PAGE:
*No points will be earned on purchases of smoking products, gift cards, mobile recharge, Woolworths Mobile, travel cards and tickets, delivery charges, internet cafes, Carpet Care, lottery products, Woolworths Flowers and purchases using Caltex Starcard.

This is a plus and basically gets rid of the detested “Orange ticket items” and brings the basic earn to an equal level with Coles Flybuys program, especially if all you want is to save money on your grocery shopping.  Flybuys does still have the edge though with flexibility.  You can redeem your Flybuys at any time of your choosing whereas the Woolworth’s program will either automatically redeem them each time you acquire 2000 points or $10 off your shopping.  If you want to save them, there is a “Save for Christmas” option where you can bank your points throughout the year and they will automatically be redeemed on 15 December.



Enjoy automatic savings

Unless you change your redemption settings to one of the below, you’ll automatically get $10 off a future shop each time your balance hits 2000 points. To redeem your saving, simply spend $10 or more on eligible purchases^ in store or online at a Woolworths supermarket or BWS store and scan your card. You cannot redeem your $10 saving in fuel outlets.


And from 31 August 2016:


Bank your savings for Christmas

You have the option to hold all your $10 savings for your Christmas shop. Your savings will be automatically triggered (i.e. become available for your use) on 15 December 2016.


Or convert your savings to Qantas Points

On 15 December 2016, each $10 Woolworths Dollar saving you’ve earned will be converted into 870 Qantas Points and transferred to your Qantas Frequent Flyer account.* For example, if you accumulate $50 Woolworths Dollars, you’ll get 4,350 Qantas Points.


You can update your redemption preference from 31 August 2016. To select your redemption preference, simply log in to your account at, select ‘My Account’ followed by ‘Redemption Settings’ and follow the prompts. Alternatively, click here to contact us.

I am not overly thrilled with the 15th December being the only option.  We don’t make a big fuss over Christmas and I would rather have the extra shopping the week after we get back from a big trip and then I could apply the week’s grocery budget to our trip.

In the past, I did accumulate quite a few Qantas points from shopping at Woolies but I am becoming less interested in collecting Qantas points due to the excessive fuel surcharges.  So what I would like is to be able to save the points and redeem them in bulk for a week’s free shopping at a time of my choosing.  What I haven’t figured out yet is if you can change your mind after you opt in for “Save for Christmas” and then have your stash of points redeemed when you opt out.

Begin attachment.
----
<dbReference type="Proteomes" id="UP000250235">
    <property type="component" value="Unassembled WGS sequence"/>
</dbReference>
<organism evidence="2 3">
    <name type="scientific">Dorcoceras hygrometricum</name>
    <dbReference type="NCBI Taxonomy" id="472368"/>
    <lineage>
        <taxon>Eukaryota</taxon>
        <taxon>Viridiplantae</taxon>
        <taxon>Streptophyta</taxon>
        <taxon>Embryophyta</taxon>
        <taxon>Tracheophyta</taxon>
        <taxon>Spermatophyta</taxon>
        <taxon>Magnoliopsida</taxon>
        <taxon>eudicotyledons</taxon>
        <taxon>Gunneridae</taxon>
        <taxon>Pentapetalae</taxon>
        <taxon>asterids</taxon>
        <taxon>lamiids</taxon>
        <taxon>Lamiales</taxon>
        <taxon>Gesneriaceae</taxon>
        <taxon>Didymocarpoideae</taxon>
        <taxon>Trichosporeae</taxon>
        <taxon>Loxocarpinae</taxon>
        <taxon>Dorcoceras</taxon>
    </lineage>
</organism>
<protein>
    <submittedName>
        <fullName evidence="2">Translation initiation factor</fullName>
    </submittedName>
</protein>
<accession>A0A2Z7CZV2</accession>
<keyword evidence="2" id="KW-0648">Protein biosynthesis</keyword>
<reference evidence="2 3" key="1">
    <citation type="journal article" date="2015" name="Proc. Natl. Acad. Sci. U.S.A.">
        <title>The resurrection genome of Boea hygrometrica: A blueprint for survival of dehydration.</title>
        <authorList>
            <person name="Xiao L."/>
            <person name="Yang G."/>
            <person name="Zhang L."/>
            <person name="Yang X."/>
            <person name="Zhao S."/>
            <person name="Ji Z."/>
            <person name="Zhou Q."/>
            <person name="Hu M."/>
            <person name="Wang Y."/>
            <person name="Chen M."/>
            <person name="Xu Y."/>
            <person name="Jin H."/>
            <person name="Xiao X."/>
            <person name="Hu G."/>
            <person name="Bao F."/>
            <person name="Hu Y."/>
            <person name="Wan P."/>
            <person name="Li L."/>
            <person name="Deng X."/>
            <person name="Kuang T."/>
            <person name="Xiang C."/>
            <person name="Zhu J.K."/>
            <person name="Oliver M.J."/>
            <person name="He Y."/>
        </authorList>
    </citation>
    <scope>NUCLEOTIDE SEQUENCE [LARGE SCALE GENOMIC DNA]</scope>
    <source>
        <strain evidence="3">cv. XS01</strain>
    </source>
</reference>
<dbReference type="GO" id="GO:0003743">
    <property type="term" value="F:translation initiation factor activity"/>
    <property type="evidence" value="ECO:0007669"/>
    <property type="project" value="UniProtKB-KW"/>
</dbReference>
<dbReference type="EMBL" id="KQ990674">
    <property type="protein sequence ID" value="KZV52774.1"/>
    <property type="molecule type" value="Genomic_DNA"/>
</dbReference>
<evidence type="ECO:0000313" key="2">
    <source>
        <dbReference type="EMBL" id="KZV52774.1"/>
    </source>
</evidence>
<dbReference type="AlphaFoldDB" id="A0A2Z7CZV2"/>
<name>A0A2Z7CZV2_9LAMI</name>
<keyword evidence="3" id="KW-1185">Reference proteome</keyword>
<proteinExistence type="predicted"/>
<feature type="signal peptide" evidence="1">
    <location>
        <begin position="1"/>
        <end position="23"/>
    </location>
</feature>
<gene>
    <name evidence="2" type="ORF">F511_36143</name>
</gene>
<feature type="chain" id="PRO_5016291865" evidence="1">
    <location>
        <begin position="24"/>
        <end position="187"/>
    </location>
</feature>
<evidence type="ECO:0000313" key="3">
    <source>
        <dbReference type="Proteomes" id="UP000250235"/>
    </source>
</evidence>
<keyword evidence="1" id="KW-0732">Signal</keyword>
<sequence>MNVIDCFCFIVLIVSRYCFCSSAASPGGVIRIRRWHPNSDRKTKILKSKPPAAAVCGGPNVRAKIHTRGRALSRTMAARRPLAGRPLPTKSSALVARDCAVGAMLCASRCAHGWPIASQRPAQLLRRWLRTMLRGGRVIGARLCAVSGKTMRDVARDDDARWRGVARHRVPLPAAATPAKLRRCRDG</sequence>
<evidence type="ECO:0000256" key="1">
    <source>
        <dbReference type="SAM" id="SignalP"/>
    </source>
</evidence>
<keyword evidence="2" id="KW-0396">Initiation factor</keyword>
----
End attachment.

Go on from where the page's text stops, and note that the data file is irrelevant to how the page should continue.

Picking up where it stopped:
For shopping discounts, both of them value 2000 points at $10.  If this is your goal, then choose your grocery store for price and convenience, not the loyalty program.  Flybuys actually has an edge because you can choose to redeem them whenever you want and Woolies only has the automatic redemption or “Save for Christmas”.

If you want airline miles you need to know if Qantas (and OneWorld alliance) or Etihad (which can be redeemed on Virgin Australia and other partners) will get you where you want to go for less miles and less fuel surcharge.  There’s no easy way to distinguish them as each destination is different.  For example if you are headed to South America, Qantas & partner Latam have better options, for Africa, I would go with Etihad via Abu Dhabi.  Set your travel goal first and choose your loyalty programs accordingly!


If you are depending on just the $1 spent = 1 point earned, you will take forever to accumulate enough points for anything worthwhile.  The real value is in working the promos.  These sometimes get emailed to you, Coles sends out quarterly vouchers and both sometimes print bonus points offers on your shopping docket.  These usually involve you having to make a target such as “Spend $80 and get 1000 bonus points”.  If you can be flexible and rotate between both stores to take advantage of these bonuses you will get a LOT more points!  Ironically, these “loyalty programs” actually reward you better for being disloyal.  If you spend a couple months shopping at Coles, Woolies will try to lure you back with attractive offers and vice versa.  Also, when you are meeting a target, it’s best to just barely meet the target otherwise they raise the bar next time.  If you spend $80.45 on the example to get your 1000 point bonus, stop the register and pay for any remaining groceries separately without scanning the card, otherwise you will find your next target increased to $100.  You can get your spouse or partner to use their card too and rotate between you to keep your targets down.

I know this is a lot to take in and it probably sounds complicated and not worth it but if you play the game well, you do get some pretty good rewards!